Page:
They said that during the offering a man refused to allow a visiting family to give any money. The usher took the offering plate right out of the visitor’s hands! I could tell that my parents were saddened as they whispered. But they didn’t feel like they had the authority to go against the church. The visiting family was black.
When I was fifteen, and about to begin High School, the Board of Education rezoned the city, again; and this time they did what they called “reverse integration”. That is where they gathered a group of white children and sent them to a predominantly black school. So, instead of attending Sidney Lanier High School were my daddy attended, I was rezoned to George Washington Carver High School. I now found myself, and my friends, in the minorities.
High School went well. I hear later that news team from around the world were across the street waiting for riots to begin. Despite any fear any of us had about integrating a black school, there were not any notable problems as far as I can remember.
I thought that I was pretty opened minded about race. When my children had birthday parties we invited everyone – red, yellow black and white – everyone.
But the day my daughter brought home a man of African American heritage, I found that I was not as open minded as I thought.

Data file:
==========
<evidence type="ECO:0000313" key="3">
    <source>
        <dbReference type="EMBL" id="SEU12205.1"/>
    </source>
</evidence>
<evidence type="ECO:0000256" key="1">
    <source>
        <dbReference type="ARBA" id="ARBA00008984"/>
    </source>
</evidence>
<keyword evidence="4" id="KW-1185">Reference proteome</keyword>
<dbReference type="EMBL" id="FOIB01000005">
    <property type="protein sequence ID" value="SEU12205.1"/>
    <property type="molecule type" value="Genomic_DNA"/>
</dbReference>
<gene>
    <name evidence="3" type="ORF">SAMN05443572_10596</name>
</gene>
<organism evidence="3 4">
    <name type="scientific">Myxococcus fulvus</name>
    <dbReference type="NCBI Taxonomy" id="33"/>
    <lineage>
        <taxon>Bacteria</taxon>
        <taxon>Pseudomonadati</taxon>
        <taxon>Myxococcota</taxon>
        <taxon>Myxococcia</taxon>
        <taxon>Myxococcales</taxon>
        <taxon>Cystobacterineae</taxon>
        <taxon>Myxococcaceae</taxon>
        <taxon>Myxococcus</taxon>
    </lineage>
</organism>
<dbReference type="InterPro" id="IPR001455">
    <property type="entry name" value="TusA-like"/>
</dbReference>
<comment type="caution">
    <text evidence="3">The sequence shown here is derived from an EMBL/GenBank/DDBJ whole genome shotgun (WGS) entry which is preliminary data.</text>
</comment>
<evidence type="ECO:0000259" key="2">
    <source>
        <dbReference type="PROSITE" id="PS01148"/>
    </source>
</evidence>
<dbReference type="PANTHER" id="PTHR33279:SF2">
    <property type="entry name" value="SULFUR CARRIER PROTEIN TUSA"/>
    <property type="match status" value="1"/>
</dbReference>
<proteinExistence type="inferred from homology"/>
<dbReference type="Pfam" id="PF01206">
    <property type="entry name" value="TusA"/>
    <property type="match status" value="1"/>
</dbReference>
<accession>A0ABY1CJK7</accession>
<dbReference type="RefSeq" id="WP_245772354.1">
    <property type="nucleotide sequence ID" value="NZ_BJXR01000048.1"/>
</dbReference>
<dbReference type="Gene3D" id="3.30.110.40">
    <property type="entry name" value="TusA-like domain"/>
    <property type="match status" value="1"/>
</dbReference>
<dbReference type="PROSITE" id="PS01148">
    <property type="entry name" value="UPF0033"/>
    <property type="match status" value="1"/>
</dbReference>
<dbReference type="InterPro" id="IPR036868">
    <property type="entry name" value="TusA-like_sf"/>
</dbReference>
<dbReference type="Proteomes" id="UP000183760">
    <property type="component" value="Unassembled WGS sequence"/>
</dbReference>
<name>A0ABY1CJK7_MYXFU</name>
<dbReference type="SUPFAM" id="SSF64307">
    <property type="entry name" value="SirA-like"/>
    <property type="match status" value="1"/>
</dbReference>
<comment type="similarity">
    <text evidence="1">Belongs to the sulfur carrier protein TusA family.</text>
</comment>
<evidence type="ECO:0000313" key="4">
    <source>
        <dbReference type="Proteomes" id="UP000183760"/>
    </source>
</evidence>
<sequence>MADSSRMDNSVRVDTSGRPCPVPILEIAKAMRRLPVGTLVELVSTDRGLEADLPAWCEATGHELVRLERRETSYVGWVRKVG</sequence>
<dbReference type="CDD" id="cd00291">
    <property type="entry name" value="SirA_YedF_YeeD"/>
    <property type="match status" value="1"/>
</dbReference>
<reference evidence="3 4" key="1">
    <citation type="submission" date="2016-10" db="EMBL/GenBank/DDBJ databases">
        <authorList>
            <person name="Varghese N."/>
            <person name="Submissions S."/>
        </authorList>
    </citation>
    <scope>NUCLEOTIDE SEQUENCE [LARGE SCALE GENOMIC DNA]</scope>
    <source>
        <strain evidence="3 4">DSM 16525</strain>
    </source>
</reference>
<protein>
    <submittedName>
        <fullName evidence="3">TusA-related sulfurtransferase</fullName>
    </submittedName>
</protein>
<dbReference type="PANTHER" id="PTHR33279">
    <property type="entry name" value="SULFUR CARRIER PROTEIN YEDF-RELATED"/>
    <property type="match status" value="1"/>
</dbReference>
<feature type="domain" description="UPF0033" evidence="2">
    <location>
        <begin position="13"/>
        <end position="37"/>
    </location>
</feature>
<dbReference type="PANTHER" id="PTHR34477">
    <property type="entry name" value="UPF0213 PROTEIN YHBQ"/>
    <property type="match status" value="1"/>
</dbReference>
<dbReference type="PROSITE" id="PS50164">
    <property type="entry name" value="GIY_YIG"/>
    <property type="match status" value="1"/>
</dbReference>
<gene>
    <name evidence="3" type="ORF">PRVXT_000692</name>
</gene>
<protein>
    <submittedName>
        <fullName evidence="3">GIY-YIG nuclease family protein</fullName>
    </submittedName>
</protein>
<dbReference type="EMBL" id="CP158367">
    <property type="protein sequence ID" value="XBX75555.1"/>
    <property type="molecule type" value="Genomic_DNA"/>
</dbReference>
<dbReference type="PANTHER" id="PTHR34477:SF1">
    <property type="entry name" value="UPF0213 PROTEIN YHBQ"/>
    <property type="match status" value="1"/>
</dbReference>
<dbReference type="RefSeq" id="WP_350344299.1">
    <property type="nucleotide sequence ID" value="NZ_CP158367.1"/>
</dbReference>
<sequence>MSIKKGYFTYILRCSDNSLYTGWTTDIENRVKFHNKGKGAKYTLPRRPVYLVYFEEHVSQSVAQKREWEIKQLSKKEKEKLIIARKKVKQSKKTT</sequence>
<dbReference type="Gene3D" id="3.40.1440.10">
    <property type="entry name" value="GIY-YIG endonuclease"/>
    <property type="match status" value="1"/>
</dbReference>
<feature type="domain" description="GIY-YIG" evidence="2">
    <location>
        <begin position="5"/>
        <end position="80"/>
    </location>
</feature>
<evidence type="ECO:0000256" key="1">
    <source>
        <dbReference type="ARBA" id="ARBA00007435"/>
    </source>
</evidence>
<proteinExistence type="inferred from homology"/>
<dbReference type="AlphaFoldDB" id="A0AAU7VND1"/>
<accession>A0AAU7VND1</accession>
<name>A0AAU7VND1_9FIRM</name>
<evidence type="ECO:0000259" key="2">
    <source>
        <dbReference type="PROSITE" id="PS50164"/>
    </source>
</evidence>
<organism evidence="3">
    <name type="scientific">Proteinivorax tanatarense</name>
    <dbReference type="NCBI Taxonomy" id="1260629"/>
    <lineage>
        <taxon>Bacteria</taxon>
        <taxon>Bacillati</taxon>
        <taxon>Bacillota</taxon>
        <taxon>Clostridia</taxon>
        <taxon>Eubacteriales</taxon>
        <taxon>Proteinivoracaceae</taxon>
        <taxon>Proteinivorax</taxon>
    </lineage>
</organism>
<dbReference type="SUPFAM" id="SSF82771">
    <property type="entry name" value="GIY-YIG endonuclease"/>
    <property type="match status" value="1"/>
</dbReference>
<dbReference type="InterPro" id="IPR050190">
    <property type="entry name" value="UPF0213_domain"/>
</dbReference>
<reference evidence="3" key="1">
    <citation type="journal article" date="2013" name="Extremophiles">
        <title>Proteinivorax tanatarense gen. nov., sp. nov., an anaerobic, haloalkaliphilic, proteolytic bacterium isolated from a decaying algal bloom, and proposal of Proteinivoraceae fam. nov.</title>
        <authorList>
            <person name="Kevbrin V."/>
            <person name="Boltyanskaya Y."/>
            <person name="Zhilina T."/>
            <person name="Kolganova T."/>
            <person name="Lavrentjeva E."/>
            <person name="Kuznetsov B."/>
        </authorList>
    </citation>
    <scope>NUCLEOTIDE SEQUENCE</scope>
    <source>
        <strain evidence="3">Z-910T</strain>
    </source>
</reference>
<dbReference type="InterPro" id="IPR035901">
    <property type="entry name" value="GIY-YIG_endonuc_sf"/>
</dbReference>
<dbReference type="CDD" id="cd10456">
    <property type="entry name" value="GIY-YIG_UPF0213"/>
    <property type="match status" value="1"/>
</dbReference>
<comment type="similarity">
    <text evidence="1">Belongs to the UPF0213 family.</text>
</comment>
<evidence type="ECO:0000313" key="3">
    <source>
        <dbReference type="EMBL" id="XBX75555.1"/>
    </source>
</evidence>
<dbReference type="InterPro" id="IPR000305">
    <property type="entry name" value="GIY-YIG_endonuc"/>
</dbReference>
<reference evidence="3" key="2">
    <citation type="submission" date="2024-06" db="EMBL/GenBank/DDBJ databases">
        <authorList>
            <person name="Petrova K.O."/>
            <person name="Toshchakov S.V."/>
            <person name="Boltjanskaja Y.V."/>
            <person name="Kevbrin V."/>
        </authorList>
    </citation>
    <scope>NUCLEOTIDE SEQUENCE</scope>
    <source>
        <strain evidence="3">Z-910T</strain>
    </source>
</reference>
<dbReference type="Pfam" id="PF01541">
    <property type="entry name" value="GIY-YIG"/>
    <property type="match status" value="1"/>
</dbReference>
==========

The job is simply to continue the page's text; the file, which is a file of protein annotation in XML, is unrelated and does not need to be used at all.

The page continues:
Not knowing what to do, I went to an older woman in our church for advice. I had expected her to commiserate with me, but her response surprised me.
“Pray for him, Diane; and, show him the love of Christ. That will either run him off, or change your heart.”
I am happy to say my heart was changed and now I call this young man my family, my son, and father to the most beautiful grandchildren I have ever seen in my life. My daughter hears frequently that these grandchildren are more beautiful and intelligent than both of their parents and grandparents!
There is neither Jew nor Gentile, neither slave nor free, nor is there male and female, for you are all one in Christ Jesus. (Gal. 3:28 NIV)
Diane W. Bailey lives in the deep South with her husband, Doc and wears the hats of wife, mom, stepmom, mom-in-love and Gigi. In her after hours she is an author, conference speaker and blogs about family and stepfamily. Her favorite foods are grits with shrimp and banana pudding!
Connect with Diane on her blog, and follow her on Facebook and Twitter. For more information about the #JTREAT meet-up at Allume, visit the #JTREAT Facebook page and give Diane a shout-out!
Note from Deidra: The idea for “Going There” came about as a result of the 31 Days In My Brown Skin series I wrote in October, 2012. (You can read those posts here.) The series generated a lot of valuable dialogue, and when the thirty-one days were over, it felt as if the conversation wasn’t done. So, I invite you to share your story as it relates to issues of race, ethnicity, and culture in your every day life.
The goal of “Going There” is to encourage ongoing dialogue about topics of race, ethnicity, and culture in a way that is thoughtful and that shows respect, with the goal of advancing our understanding of the beautiful diversity in the humanity that surrounds us. Interested in sharing your story? Start here.